Manchester City and Real Madrid in the Champions League final, just one round early


Real Madrid players on the pitch during a training session at the Etihad Stadium in Manchester on Tuesday. (Photo by Martin Rickett/PA Images via Getty Images)

The kings of Europe rolled down the Plaza Sagrados Corazones last Tuesday towards a scene befitting a grand finale. Dani Carvajal pulled out his phone to capture it. Thibaut Courtois seemed to be looking out of his window in awe. From their stoic team bus, the Real Madrid protagonists watched a white-clad hustle full of twirling scarves and billowing smoke. Thousands of fans had lined the streets of the Spanish capital to sing from the heart and show their support ahead of the Football Summit clash.

It was a clash of opposites and equals, a match between football’s most successful club and its best team, a monumental game that lasted over 90 exciting minutes. Real Madrid and Manchester City dueled in the majestic spotlight. A record-breaking US viewership watched on television. The entire sport seemed to have stalled for the occasion, for a game whose only real flaw was that it ended in a draw.

And that’s what made it the stage set, a taste of a Champions League final for the ages – apart from the fact that it’s a round early, of course.

City and Real drew 1-1 in Madrid last week. They meet again in Manchester on Wednesday (3pm ET, CBS/Univision/Paramount+). The winner will have no claim as the actual Champions League final is still a month away; This is just the second leg of a semi-final.

But for City, it’s the supreme hurdle, the mystical barrier between a sky-blue machine and elusive applause.

For Real, it’s the ultimate test of that mysticism, a date with a reincarnated juggernaut built to overthrow El Rey.

This all might sound like an exaggeration, but City spent 2023 checking every last bit of exaggeration. They have been unbeaten since February 5, are on the verge of their fifth Premier League title in six seasons and top any reasonable ranking of football’s best teams. FiveThirtyEight estimates that the gap between City and Real Madrid is bigger than that between Madrid and Brighton and Hove Albion. Opta, on the other hand, says City is to Madrid what Madrid is to Feyenoord.

Those assessments seemed ridiculous until a ball rolled at the Estadio Santiago Bernabéu last Tuesday. City went through the game undeterred with structure and impressive skill. They pushed forward and stayed ahead, passing with precision and pushing to pin the reigning European champions. For half an hour they were ambitious and looking for the opening goal – just at that moment Real Madrid struck.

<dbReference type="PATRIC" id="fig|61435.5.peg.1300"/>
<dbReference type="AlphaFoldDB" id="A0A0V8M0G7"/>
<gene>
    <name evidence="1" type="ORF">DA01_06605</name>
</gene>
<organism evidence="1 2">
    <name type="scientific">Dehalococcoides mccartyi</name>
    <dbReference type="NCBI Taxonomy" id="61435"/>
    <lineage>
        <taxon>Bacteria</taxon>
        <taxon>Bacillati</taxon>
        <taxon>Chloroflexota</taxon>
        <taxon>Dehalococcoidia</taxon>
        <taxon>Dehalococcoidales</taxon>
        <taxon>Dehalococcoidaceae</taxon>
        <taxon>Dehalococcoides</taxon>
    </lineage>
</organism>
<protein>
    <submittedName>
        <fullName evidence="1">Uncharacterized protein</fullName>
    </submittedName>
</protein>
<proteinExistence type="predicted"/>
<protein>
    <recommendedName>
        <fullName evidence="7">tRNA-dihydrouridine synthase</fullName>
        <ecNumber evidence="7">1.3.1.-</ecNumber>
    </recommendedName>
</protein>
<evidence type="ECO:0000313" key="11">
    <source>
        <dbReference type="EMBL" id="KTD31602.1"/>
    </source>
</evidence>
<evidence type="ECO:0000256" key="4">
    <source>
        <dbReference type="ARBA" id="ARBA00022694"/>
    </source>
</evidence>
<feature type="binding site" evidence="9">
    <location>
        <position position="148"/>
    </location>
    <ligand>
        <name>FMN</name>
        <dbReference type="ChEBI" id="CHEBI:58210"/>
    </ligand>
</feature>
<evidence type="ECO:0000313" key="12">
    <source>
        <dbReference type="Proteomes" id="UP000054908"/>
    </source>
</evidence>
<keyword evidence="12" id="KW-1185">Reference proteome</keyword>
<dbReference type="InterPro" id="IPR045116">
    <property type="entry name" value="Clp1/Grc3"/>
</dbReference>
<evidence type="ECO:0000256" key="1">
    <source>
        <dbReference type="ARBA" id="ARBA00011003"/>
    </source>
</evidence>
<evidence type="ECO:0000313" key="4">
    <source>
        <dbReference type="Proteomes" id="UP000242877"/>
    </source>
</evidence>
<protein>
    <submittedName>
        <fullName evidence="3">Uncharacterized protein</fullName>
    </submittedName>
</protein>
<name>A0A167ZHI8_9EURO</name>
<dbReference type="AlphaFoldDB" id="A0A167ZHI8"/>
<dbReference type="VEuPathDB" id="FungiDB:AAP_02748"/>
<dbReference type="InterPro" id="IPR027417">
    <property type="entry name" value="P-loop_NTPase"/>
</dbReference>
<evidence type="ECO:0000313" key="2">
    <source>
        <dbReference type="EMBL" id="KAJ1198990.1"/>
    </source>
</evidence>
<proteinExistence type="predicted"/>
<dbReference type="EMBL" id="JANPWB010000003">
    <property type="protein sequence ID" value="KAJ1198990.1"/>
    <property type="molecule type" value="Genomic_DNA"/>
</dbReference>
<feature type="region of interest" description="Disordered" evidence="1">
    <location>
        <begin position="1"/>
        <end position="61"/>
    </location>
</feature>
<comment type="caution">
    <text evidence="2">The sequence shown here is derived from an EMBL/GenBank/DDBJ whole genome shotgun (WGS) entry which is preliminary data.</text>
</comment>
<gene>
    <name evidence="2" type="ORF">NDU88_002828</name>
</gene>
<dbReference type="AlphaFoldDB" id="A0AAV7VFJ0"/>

Then Real Madrid seemingly always strikes when moments get big and Champions League hopes begin to dwindle. Los Blancos, as they are called, they have been aging and wobbling for a number of years; But under Carlo Ancelotti they have consistently improved in must-win games on European nights. A season ago they lost to Moldova and were two behind PSG in the round of 16; They were trailing Chelsea in a wild quarter-final with 15 minutes to go; They were two minutes ahead of City in the same semi-final with two minutes to go.

But they always recovered. In the final, they weathered a seething storm in Liverpool and then struck. They did it again last Tuesday. With the entire Bernabéu hot on their heels, Eduardo Camavinga pushed forward from his makeshift defensive position and encountered Vinicius Jr, who fired a stake into the top corner of the net.

They have won 14 European titles, twice as many as any other club. At halftime last week they were suddenly on their way to their sixth triumph in ten years. They started to flow like City, creating stunning combinations in and around the box and shooting from long range. They repeated the familiar story. The city looked helpless.

However, this is a Manchester City team that combines quality with steel. In the 67th minute, an attack was parried, then a second, but Rodri stormed Real Madrid’s exit to the ground. Jack Grealish and Ilkay Gundogan showed their attitude. And Kevin De Bruyne, the best midfielder of his generation, fired a rocket that defeated Courtois and equalized.

And so here we are, seven days later, looking forward to a game full of intrigue. There will be metaphorical comparisons to everything from boxing to chess. It could surpass the Super Bowl worldwide. It was supposed to crown a Champions League winner after all. With four teams remaining, City were the favorites to win the trophy. Real Madrid is real Madrid.

First, of course, there was that the other semifinals Inter defeated AC Milan 1-0 in the second leg on Tuesday, 3-0 on aggregate. It was significant and historic in Italy and in European football history.

But in the shadow of City-Madrid, the final before the final, it felt like an afterthought.

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